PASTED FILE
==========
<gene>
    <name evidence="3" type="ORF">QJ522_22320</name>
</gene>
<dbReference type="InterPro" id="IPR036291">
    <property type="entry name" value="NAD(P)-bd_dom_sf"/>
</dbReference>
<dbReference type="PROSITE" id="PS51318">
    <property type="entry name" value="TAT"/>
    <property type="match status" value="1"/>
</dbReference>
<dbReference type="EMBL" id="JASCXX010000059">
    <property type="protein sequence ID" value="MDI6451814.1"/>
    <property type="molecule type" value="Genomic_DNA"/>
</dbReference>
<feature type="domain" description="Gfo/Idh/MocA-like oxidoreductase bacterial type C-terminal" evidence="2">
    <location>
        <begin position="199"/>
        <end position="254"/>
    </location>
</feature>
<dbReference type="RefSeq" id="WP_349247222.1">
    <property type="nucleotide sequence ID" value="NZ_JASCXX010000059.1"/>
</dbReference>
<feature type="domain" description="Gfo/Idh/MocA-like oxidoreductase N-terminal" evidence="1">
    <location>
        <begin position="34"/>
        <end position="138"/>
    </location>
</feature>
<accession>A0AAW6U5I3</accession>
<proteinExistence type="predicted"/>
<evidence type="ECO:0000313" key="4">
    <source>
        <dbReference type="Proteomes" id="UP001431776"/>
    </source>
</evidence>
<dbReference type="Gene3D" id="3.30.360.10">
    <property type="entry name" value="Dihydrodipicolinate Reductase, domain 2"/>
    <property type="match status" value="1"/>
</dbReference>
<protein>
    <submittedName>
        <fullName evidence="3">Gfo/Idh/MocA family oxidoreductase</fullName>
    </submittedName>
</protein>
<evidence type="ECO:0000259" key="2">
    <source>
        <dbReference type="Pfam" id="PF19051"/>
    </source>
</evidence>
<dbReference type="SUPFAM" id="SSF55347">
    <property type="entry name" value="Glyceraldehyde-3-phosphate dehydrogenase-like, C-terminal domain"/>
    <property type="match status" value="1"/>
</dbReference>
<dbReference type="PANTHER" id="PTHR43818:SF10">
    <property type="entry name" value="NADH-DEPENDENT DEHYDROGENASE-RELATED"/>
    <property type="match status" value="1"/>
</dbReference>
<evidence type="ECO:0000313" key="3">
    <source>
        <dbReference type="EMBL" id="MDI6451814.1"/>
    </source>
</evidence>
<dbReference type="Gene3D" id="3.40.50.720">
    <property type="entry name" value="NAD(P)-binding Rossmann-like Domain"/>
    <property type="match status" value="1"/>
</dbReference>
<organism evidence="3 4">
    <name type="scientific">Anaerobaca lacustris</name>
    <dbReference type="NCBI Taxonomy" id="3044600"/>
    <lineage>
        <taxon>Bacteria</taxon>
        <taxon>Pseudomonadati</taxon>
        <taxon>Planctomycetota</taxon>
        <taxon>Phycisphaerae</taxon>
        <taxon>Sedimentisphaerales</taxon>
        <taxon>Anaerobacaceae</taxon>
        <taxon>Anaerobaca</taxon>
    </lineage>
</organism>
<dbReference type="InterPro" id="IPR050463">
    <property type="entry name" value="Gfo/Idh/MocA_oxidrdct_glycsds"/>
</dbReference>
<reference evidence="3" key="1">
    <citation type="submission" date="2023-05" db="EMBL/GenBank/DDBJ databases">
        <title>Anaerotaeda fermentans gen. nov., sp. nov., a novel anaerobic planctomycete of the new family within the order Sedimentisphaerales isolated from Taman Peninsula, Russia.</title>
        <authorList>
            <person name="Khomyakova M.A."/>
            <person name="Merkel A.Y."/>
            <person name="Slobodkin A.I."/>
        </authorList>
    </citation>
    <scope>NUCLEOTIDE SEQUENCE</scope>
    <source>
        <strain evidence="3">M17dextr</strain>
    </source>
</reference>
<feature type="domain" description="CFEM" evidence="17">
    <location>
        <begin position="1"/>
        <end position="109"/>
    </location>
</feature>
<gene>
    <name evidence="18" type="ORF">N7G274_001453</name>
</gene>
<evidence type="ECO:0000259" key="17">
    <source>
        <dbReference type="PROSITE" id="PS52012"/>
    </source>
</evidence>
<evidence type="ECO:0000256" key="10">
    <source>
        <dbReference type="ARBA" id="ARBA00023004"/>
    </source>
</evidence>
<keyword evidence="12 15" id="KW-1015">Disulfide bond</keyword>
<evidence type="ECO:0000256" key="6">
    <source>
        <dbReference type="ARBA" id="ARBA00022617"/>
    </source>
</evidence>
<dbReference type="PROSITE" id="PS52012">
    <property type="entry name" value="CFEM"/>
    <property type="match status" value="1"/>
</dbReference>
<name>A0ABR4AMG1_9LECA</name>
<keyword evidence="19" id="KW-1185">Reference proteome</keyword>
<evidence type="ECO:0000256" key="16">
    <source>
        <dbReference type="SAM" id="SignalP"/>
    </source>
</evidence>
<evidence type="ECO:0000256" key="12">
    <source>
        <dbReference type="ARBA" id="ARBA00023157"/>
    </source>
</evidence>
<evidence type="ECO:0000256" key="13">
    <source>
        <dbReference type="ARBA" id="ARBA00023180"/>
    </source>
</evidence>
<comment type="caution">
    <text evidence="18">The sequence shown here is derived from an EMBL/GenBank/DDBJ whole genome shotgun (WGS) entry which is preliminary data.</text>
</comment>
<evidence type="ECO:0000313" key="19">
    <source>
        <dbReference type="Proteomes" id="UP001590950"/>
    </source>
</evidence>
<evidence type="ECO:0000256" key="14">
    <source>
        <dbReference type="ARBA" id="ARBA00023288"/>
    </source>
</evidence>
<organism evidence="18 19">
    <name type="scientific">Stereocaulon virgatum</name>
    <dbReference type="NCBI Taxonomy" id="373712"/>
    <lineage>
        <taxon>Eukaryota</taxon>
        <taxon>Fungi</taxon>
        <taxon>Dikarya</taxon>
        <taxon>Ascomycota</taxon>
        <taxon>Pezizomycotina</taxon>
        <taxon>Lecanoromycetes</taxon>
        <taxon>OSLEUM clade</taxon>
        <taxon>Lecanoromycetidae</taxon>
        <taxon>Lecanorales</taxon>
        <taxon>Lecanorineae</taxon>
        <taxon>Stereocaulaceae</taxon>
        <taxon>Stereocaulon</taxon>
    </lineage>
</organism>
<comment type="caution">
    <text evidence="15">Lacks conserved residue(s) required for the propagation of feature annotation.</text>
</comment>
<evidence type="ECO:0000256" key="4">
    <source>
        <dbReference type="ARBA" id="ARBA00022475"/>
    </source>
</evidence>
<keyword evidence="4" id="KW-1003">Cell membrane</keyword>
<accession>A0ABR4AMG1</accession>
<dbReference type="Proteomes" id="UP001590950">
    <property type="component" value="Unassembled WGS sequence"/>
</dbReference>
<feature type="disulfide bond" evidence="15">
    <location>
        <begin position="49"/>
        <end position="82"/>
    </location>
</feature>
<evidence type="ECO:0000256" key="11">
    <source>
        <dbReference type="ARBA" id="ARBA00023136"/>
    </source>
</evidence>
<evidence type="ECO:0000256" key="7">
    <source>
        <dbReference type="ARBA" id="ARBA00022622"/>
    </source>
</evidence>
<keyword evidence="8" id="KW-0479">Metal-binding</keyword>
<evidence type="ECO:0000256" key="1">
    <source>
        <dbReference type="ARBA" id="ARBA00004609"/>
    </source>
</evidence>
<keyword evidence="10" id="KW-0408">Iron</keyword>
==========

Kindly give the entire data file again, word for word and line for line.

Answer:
<gene>
    <name evidence="3" type="ORF">QJ522_22320</name>
</gene>
<dbReference type="InterPro" id="IPR036291">
    <property type="entry name" value="NAD(P)-bd_dom_sf"/>
</dbReference>
<dbReference type="PROSITE" id="PS51318">
    <property type="entry name" value="TAT"/>
    <property type="match status" value="1"/>
</dbReference>
<dbReference type="EMBL" id="JASCXX010000059">
    <property type="protein sequence ID" value="MDI6451814.1"/>
    <property type="molecule type" value="Genomic_DNA"/>
</dbReference>
<feature type="domain" description="Gfo/Idh/MocA-like oxidoreductase bacterial type C-terminal" evidence="2">
    <location>
        <begin position="199"/>
        <end position="254"/>
    </location>
</feature>
<dbReference type="RefSeq" id="WP_349247222.1">
    <property type="nucleotide sequence ID" value="NZ_JASCXX010000059.1"/>
</dbReference>
<feature type="domain" description="Gfo/Idh/MocA-like oxidoreductase N-terminal" evidence="1">
    <location>
        <begin position="34"/>
        <end position="138"/>
    </location>
</feature>
<accession>A0AAW6U5I3</accession>
<proteinExistence type="predicted"/>
<evidence type="ECO:0000313" key="4">
    <source>
        <dbReference type="Proteomes" id="UP001431776"/>
    </source>
</evidence>
<dbReference type="Gene3D" id="3.30.360.10">
    <property type="entry name" value="Dihydrodipicolinate Reductase, domain 2"/>
    <property type="match status" value="1"/>
</dbReference>
<protein>
    <submittedName>
        <fullName evidence="3">Gfo/Idh/MocA family oxidoreductase</fullName>
    </submittedName>
</protein>
<evidence type="ECO:0000259" key="2">
    <source>
        <dbReference type="Pfam" id="PF19051"/>
    </source>
</evidence>
<dbReference type="SUPFAM" id="SSF55347">
    <property type="entry name" value="Glyceraldehyde-3-phosphate dehydrogenase-like, C-terminal domain"/>
    <property type="match status" value="1"/>
</dbReference>
<dbReference type="PANTHER" id="PTHR43818:SF10">
    <property type="entry name" value="NADH-DEPENDENT DEHYDROGENASE-RELATED"/>
    <property type="match status" value="1"/>
</dbReference>
<evidence type="ECO:0000313" key="3">
    <source>
        <dbReference type="EMBL" id="MDI6451814.1"/>
    </source>
</evidence>
<dbReference type="Gene3D" id="3.40.50.720">
    <property type="entry name" value="NAD(P)-binding Rossmann-like Domain"/>
    <property type="match status" value="1"/>
</dbReference>
<organism evidence="3 4">
    <name type="scientific">Anaerobaca lacustris</name>
    <dbReference type="NCBI Taxonomy" id="3044600"/>
    <lineage>
        <taxon>Bacteria</taxon>
        <taxon>Pseudomonadati</taxon>
        <taxon>Planctomycetota</taxon>
        <taxon>Phycisphaerae</taxon>
        <taxon>Sedimentisphaerales</taxon>
        <taxon>Anaerobacaceae</taxon>
        <taxon>Anaerobaca</taxon>
    </lineage>
</organism>
<dbReference type="InterPro" id="IPR050463">
    <property type="entry name" value="Gfo/Idh/MocA_oxidrdct_glycsds"/>
</dbReference>
<reference evidence="3" key="1">
    <citation type="submission" date="2023-05" db="EMBL/GenBank/DDBJ databases">
        <title>Anaerotaeda fermentans gen. nov., sp. nov., a novel anaerobic planctomycete of the new family within the order Sedimentisphaerales isolated from Taman Peninsula, Russia.</title>
        <authorList>
            <person name="Khomyakova M.A."/>
            <person name="Merkel A.Y."/>
            <person name="Slobodkin A.I."/>
        </authorList>
    </citation>
    <scope>NUCLEOTIDE SEQUENCE</scope>
    <source>
        <strain evidence="3">M17dextr</strain>
    </source>
</reference>
<feature type="domain" description="CFEM" evidence="17">
    <location>
        <begin position="1"/>
        <end position="109"/>
    </location>
</feature>
<gene>
    <name evidence="18" type="ORF">N7G274_001453</name>
</gene>
<evidence type="ECO:0000259" key="17">
    <source>
        <dbReference type="PROSITE" id="PS52012"/>
    </source>
</evidence>
<evidence type="ECO:0000256" key="10">
    <source>
        <dbReference type="ARBA" id="ARBA00023004"/>
    </source>
</evidence>
<keyword evidence="12 15" id="KW-1015">Disulfide bond</keyword>
<evidence type="ECO:0000256" key="6">
    <source>
        <dbReference type="ARBA" id="ARBA00022617"/>
    </source>
</evidence>
<dbReference type="PROSITE" id="PS52012">
    <property type="entry name" value="CFEM"/>
    <property type="match status" value="1"/>
</dbReference>
<name>A0ABR4AMG1_9LECA</name>
<keyword evidence="19" id="KW-1185">Reference proteome</keyword>
<evidence type="ECO:0000256" key="16">
    <source>
        <dbReference type="SAM" id="SignalP"/>
    </source>
</evidence>
<evidence type="ECO:0000256" key="12">
    <source>
        <dbReference type="ARBA" id="ARBA00023157"/>
    </source>
</evidence>
<evidence type="ECO:0000256" key="13">
    <source>
        <dbReference type="ARBA" id="ARBA00023180"/>
    </source>
</evidence>
<comment type="caution">
    <text evidence="18">The sequence shown here is derived from an EMBL/GenBank/DDBJ whole genome shotgun (WGS) entry which is preliminary data.</text>
</comment>
<evidence type="ECO:0000313" key="19">
    <source>
        <dbReference type="Proteomes" id="UP001590950"/>
    </source>
</evidence>
<evidence type="ECO:0000256" key="14">
    <source>
        <dbReference type="ARBA" id="ARBA00023288"/>
    </source>
</evidence>
<organism evidence="18 19">
    <name type="scientific">Stereocaulon virgatum</name>
    <dbReference type="NCBI Taxonomy" id="373712"/>
    <lineage>
        <taxon>Eukaryota</taxon>
        <taxon>Fungi</taxon>
        <taxon>Dikarya</taxon>
        <taxon>Ascomycota</taxon>
        <taxon>Pezizomycotina</taxon>
        <taxon>Lecanoromycetes</taxon>
        <taxon>OSLEUM clade</taxon>
        <taxon>Lecanoromycetidae</taxon>
        <taxon>Lecanorales</taxon>
        <taxon>Lecanorineae</taxon>
        <taxon>Stereocaulaceae</taxon>
        <taxon>Stereocaulon</taxon>
    </lineage>
</organism>
<comment type="caution">
    <text evidence="15">Lacks conserved residue(s) required for the propagation of feature annotation.</text>
</comment>
<evidence type="ECO:0000256" key="4">
    <source>
        <dbReference type="ARBA" id="ARBA00022475"/>
    </source>
</evidence>
<keyword evidence="4" id="KW-1003">Cell membrane</keyword>
<accession>A0ABR4AMG1</accession>
<dbReference type="Proteomes" id="UP001590950">
    <property type="component" value="Unassembled WGS sequence"/>
</dbReference>
<feature type="disulfide bond" evidence="15">
    <location>
        <begin position="49"/>
        <end position="82"/>
    </location>
</feature>
<evidence type="ECO:0000256" key="11">
    <source>
        <dbReference type="ARBA" id="ARBA00023136"/>
    </source>
</evidence>
<evidence type="ECO:0000256" key="7">
    <source>
        <dbReference type="ARBA" id="ARBA00022622"/>
    </source>
</evidence>
<keyword evidence="8" id="KW-0479">Metal-binding</keyword>
<evidence type="ECO:0000256" key="1">
    <source>
        <dbReference type="ARBA" id="ARBA00004609"/>
    </source>
</evidence>
<keyword evidence="10" id="KW-0408">Iron</keyword>